NEW DELHI (AFP) - Tens of thousands of poor Indians began a 350-kilometre (220-mile) march to New Delhi on Wednesday to protest over the plight of marginalised communities excluded from the country’s development.

The gathering left the central city of Gwalior and is set to reach India’s capital at the end of the month, the organising activist group Ekta Parishad (Unity Forum) said.

“Some 35,000 people have started off from Gwalior and by the time they reach New Delhi we expect the number to swell to 100,000,” Parishad spokesman Aneesh Thillenkery told AFP.

Organisers said the group came from across India and included casual labourers, small farmers, fishermen, itinerant workers and the unemployed.

Participants in the rally carried green and white flags and blocked a major road in Gwalior.

“Our plan is to cover 27 kilometres on the first day of the march,” Thillenkery said. “In all, we will walk through five states and we will follow national highways where we will eat, rest and sleep.”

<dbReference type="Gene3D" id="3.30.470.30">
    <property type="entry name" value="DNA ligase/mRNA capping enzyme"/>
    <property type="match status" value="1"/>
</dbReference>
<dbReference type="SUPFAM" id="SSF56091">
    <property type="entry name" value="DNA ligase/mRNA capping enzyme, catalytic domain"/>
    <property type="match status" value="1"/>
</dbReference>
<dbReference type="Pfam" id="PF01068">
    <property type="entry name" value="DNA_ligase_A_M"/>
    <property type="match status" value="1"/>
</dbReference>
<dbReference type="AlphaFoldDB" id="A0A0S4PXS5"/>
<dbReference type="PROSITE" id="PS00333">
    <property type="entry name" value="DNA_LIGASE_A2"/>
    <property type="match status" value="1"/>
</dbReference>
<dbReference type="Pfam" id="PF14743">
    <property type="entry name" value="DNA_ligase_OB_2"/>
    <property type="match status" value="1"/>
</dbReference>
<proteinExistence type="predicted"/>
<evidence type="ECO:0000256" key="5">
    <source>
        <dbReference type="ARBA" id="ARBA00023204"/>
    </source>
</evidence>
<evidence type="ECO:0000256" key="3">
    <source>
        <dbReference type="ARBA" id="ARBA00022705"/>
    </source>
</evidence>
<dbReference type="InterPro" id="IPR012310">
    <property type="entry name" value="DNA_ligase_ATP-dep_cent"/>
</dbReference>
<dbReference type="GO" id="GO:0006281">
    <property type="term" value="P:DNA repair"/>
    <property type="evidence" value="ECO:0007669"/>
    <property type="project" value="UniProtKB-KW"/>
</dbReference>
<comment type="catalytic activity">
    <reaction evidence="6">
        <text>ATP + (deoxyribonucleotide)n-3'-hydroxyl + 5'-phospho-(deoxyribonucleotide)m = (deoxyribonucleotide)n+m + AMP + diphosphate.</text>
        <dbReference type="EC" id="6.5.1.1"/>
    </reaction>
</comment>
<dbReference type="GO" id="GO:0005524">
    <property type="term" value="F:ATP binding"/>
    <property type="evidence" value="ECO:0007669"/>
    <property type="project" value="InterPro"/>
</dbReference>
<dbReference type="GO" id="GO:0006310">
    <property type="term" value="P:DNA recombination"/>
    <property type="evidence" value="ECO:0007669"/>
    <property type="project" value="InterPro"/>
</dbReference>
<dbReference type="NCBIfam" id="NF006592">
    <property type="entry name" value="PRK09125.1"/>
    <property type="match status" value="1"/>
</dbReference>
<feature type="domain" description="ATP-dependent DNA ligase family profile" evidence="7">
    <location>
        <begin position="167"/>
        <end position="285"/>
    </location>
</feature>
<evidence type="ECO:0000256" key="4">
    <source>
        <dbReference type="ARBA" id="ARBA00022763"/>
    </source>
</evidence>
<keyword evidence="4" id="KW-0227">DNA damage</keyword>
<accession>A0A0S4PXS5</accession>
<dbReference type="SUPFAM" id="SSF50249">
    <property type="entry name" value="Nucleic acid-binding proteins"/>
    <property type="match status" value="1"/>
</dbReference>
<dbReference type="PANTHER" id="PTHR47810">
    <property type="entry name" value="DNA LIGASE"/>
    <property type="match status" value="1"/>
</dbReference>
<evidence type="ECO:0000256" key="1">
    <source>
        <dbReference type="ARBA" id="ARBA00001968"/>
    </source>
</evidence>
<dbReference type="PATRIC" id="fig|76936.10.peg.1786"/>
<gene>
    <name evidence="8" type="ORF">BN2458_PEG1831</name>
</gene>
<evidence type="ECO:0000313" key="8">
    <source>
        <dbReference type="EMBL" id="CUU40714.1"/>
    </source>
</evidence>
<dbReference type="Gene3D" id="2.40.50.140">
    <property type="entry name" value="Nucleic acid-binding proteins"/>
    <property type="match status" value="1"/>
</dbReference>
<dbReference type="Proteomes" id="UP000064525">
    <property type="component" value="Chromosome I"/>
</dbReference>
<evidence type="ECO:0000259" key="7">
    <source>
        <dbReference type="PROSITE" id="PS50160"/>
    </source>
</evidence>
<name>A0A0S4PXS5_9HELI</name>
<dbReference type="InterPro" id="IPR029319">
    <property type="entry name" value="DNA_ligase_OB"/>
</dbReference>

The planned route will take the rally through the cities of Agra, Mathura and Faridabad before reaching Delhi.

The trek is the second since 2007 when 25,000 poor and debt-ridden farmers travelled the same route on foot to press for land rights.

The clash between India’s industrial expansion and its agricultural communities has become a test of how the government deals with the development that is transforming Asia’s third largest economy.

“We demand that agriculture land must be used exclusively for farming,” Thillenkery said.

“When the poor want land, the central government says it is up to state authorities to decide, but it acquires land for use by corporates.”

Some 73 percent of India’s billion-plus population live off the land, but major industrial projects - seen as vital by the government to create jobs - are frequently delayed or even abandoned due to land acquisition problems.

India’s economy has boomed in the last 20 years since liberalisation reforms in 1991, leading to the perception of a “shining” country emerging from decades of poverty.

Foreign companies and India’s powerful conglomerates have invested heavily, selling vast quantities of cars, luxury goods and Western lifestyle products to the growing middle classes.

But a survey by a non-government organisation in January found 42 percent of children under five were underweight, which Prime Minister Manmohan Singh described as a “national shame”.